Small Businesses Plan to Reduce Staff Holidays to Cut Costs
Cash-strapped small businesses considering cutting costs by reducing staff holiday allowances are walking a legal tightrope, an employment law firm has warned.
Legally, workers are entitled to a minimum of 28 days holiday per year, including bank holidays. However, Marsden Rawsthorn solicitor James Bellamy said that some employers may be unaware of this entitlement or try to go below it anyway.
“Even if a business is successful in persuading staff to reduce their number of holidays, they still can’t go below the legal limit of 28 days. There is no way around this.”
“Reducing holiday entitlement [above the 28-day limit] isn’t a straightforward process either. You can’t just rewrite contracts without a proper consultation process.”
“Only a minority [of contracts] have a clause that says terms are subject to change, but even then you need to justify your decision with a true and genuine business reason. If you can’t prove that, for example, jobs are at risk due to poor finances, you will find it very difficult to justify your case in a tribunal.”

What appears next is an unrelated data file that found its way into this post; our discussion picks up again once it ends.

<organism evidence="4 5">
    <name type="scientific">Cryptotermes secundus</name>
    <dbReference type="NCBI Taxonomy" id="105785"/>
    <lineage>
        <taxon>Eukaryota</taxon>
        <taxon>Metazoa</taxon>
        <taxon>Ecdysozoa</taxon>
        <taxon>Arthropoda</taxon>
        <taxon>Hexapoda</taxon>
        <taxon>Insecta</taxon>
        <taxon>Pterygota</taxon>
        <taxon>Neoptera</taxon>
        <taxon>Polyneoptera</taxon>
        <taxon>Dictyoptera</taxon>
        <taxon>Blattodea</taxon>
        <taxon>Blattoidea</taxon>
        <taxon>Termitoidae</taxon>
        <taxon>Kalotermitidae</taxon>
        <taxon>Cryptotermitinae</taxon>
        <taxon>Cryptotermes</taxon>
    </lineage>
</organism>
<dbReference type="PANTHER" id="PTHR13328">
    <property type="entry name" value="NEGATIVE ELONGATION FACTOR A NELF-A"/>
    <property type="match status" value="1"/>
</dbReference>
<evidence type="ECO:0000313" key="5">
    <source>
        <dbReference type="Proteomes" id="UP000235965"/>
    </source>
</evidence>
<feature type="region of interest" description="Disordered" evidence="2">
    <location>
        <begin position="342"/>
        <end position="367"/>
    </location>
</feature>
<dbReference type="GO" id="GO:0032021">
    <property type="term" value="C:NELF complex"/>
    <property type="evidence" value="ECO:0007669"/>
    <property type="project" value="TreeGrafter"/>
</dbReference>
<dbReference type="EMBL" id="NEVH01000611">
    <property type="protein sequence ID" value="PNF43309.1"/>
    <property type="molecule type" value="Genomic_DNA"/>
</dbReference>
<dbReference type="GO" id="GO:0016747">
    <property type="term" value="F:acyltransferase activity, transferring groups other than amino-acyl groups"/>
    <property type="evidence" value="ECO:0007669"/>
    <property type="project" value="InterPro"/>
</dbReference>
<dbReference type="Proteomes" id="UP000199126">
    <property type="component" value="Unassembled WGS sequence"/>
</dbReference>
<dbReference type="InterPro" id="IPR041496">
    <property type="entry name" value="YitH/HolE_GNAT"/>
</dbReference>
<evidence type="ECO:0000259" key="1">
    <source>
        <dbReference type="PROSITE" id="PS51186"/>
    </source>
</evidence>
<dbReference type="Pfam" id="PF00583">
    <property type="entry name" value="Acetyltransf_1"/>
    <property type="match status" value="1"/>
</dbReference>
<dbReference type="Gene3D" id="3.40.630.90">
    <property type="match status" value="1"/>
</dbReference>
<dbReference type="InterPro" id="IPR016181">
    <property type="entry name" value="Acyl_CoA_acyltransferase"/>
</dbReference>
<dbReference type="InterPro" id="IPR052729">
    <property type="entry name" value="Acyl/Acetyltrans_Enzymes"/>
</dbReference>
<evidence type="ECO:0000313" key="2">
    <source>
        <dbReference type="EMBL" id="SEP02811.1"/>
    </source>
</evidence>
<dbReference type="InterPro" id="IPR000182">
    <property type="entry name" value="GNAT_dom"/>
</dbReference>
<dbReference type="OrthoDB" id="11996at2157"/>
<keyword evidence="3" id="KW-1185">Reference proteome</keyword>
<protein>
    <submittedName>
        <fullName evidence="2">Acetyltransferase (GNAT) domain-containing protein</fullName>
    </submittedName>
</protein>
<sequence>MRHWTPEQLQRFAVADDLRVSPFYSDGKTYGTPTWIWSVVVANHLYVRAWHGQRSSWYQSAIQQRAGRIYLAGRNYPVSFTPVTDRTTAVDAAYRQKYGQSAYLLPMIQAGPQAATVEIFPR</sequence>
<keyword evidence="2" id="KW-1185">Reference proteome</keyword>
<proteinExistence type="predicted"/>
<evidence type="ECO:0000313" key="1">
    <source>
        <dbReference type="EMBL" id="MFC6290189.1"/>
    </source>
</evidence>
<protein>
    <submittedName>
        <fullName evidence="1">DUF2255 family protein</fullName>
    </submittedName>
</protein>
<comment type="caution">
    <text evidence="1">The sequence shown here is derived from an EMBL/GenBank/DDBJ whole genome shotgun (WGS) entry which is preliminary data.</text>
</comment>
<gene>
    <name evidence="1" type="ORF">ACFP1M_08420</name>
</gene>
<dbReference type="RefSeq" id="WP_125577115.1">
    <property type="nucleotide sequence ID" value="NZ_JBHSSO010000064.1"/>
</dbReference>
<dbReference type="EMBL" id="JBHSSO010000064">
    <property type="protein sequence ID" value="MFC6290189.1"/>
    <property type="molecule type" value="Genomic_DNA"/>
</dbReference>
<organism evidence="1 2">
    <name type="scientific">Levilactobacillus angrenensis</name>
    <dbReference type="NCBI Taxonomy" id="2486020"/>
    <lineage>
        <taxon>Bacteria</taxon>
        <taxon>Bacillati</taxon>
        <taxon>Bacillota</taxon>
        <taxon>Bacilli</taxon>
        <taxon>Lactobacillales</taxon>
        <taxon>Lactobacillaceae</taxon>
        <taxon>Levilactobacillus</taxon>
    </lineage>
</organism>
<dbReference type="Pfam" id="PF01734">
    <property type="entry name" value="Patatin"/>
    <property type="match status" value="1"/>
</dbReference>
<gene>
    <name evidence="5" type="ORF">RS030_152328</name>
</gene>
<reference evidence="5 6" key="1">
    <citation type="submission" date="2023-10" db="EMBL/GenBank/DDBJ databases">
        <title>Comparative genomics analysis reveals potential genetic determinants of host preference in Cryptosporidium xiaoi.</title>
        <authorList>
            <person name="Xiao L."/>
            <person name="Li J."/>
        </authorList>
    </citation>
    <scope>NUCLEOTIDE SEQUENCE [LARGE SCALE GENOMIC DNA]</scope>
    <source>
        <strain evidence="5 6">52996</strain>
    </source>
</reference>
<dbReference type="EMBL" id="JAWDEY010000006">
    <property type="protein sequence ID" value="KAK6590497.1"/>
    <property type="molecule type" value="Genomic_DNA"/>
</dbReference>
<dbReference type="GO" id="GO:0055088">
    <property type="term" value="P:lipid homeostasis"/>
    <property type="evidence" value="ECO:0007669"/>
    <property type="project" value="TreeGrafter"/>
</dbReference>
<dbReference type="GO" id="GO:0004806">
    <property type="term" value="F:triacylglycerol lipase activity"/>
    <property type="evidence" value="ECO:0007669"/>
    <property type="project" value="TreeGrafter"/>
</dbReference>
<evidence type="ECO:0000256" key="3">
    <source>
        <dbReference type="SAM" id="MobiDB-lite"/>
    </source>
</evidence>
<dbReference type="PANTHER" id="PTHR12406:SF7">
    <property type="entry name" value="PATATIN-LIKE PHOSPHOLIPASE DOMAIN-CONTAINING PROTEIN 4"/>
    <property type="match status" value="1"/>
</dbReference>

Bellamy said that if some employees refuse to accept the reduced allowance, you risk dividing the workplace.
“If it’s a small minority that won’t tow the line, then you may be able to justify terminating the contract altogether, but you will need to prove that cutting holiday entitlement was absolutely necessary, and not just a cost-saving exercise.”
Chartered Institute of Personnel and Development adviser Angela Baron said that any money saved in reduced entitlements may well be lost due to decreases in performance and productivity.
“Employees won’t reach their full potential without the breaks they are entitled to. If you work an individual too hard, their productivity drops. We would much rather see companies looking at ways to maximise productivity by reducing stress or adding to their skills.”